Not Saussure

November 21, 2006

Taser-happy cop at UCLA: further and better particulars

Filed under: civil liberties — notsaussure @ 10:05 pm

From LAist (and via Boing Boing) some background information about the University of California, Los Angeles, cop who tasered a student who’d failed to produce his ID when required and then been tardy in leaving the library, as captured on video:

The UCLA police department identified the officer caught electrifying the student who did not produce his college ID card as Terrence Duren, an 18-year veteran of the UCPD.

Duren hasn’t had the smoothest career in law enforcement. He came to Westwood after being fired from the infamous Long Beach PD. A few years after being hired by UCLA he was accused of using his nightstick to choke a fratboy and the university asked the UCPD to fire Duren, but he was only given a three month suspension.

In late 2003 Duren shot a homeless man, Willie Davis Frazier, Jr., in a Kerckhoff Hall bathroom. Frazier, who attempted at first to shun lawyers and represent himself, was imbalanced enough to spend time in mental institution as the court tried to figure out if he was fit to stand trial.

During a 2004 preliminary hearing in which Duren testified against Frazier, the officer carried a Machiavelli book into court, “The Prince”, which argues that the ends justifies the means. “Did you know that this was Tupac‘s favorite book?” he asked.

Commenting on the tasering, Andrew Bartlett makes the excellent point that

Given ‘non-lethal’ weapons, is it not reasonable to expect our security services to become incautious and immoderate in their use of force?

There is a big difference between making the decision to disperse a crowd by firing into it, and making the decision to disperse a crowd by the deployment of non-lethal weapons. If the non-lethal weapons are as good as their advocates would have us believe, the latter option is just as certain and coercive a means of control. But the decision is far easier to take. And it pleases the technological-fix fetishes of the ‘modernity’ crowd.

A police state that only has guns can kill people, but it loses its legitimacy very quickly. A police state that has non-lethal means of paramilitary control can tell itself, quite convincingly, that it is not a police state after all. Remember the mantra that works a fascistic charm; if you have nothing to hide, you have nothing to fear. At least until you have a close encounter with a policeman. Or any other real, human authority figure.

In apparent confirmation of this, the LAist article continues,

Less than a year after Duren shot Frazier, UCLA decided to invest $22,000 in tasers, according to the Daily Bruin.

And now, ironically it’s Duren who is being accused of abusing the taser.

“If someone is resisting, sometimes it’s not going to look pretty taking someone into custody,” he told the LA Times today. “If you have to use some force, it’s not going to look pretty. That’s the nature of this job.”

Amnesty International certainly share Andrew’s concerns about the temptions to profligate and inappropriate use of the taser; in a 2004 report, they identify its apparent mission creep in the USA:

There is … evidence to suggest that, far from being used to avoid lethal force, many US police agencies are deploying tasers as a routine force option to subdue non-compliant or disturbed individuals who do not pose a serious danger to themselves or others. In some departments, tasers have become the most prevalent force tool. They have been used against unruly schoolchildren; unarmed mentally disturbed or intoxicated individuals; suspects fleeing minor crime scenes and people who argue with police or fail to comply immediately with a command. Cases described in this report include the stunning of a 15-year-old schoolgirl in Florida, following a dispute on a bus, and a 13- year-old girl in Arizona, who threw a book in a public library.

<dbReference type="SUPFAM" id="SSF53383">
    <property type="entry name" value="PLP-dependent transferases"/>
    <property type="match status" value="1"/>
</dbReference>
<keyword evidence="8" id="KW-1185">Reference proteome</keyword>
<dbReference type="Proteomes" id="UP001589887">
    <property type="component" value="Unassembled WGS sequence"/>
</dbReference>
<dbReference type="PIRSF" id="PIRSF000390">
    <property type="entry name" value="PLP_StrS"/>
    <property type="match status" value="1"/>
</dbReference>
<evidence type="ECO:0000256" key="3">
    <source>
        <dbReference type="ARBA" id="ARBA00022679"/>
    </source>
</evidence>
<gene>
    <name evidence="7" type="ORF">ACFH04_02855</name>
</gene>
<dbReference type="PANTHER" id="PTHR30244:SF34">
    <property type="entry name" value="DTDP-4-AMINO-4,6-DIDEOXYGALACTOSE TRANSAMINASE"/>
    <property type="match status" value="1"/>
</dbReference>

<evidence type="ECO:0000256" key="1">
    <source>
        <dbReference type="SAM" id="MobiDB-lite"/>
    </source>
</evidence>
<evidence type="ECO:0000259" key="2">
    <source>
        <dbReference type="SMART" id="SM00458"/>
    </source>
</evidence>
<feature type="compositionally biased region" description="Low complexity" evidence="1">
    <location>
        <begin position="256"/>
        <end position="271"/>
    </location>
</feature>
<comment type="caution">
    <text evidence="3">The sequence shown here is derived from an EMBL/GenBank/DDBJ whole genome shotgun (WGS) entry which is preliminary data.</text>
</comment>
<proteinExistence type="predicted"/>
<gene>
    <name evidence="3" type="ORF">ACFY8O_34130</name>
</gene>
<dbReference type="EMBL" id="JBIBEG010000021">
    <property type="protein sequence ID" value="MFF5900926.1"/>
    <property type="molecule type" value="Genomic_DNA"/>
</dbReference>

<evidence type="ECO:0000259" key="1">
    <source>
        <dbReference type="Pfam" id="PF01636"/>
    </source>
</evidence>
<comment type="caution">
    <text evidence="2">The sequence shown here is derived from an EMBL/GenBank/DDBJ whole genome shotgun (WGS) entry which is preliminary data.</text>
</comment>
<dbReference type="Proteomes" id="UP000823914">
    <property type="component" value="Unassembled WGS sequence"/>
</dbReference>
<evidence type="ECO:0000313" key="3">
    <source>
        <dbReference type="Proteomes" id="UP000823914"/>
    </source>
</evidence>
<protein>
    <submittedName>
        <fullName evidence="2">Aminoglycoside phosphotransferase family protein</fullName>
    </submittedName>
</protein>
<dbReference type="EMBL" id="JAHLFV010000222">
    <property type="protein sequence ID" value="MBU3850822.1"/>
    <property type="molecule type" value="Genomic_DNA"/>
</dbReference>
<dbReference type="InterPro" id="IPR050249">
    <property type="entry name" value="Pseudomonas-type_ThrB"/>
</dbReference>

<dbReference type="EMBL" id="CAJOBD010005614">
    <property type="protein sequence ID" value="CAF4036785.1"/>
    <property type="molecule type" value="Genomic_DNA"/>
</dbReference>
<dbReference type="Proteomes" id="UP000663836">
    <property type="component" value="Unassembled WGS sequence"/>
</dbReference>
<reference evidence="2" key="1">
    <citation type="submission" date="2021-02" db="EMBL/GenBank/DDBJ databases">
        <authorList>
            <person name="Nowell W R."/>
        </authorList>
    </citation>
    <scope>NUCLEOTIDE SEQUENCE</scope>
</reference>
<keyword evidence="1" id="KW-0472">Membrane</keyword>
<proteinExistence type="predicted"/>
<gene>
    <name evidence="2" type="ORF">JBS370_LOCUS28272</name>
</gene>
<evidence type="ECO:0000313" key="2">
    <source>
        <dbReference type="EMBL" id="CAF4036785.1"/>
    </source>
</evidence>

In a more recent article, Bradford University’s Peace Studies Department ask

What is it like to be incapacitated by a Taser weapon? When fired the Taser propels two barbed darts with trailing wires that attach to the skin or clothing. Upon impact a 50,000-volt electric shock is discharged into the victim for a period of five seconds. Whilst the barbs remain attached this discharge can be repeated multiple times by pulling the trigger again (and again). The immediate effects are debilitating. The current causes involuntary muscle contraction and extreme pain. The victim completely loses control over their body and falls to the floor until the current stops. The whole experience is both painful and degrading. So much so that in 1997 Robin Cook, the then Foreign Secretary, considered electro-shock weapons, including Tasers, amongst equipment “designed primarily for torture”, saying that the UK Government would “press for a global ban.”


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2 Comments »

  1. Over the top, yes and yet who knows what led up to this.

    Comment by jameshigham — November 22, 2006 @ 11:28 am

  2. I think the broad outline of the events leading up to the incident is pretty clear, isn’t it? On either the Campus Police or the library users’ version of events it seems a completely disproportionate use of force. I think Andrew’s point is very valid; if the police had only had the choice of escorting from the building (in handcuffs if necessary) or shooting him, they’d presumably have taken the view that physical restraint was all that was needed. Certainly you can hear on the video them repeatedly telling that if he doesn’t get up he’ll be tasered again — from the account of what it’s like to be tasered I’m not surprised he was finding it difficult to get up!

    Comment by notsaussure — November 22, 2006 @ 6:24 pm


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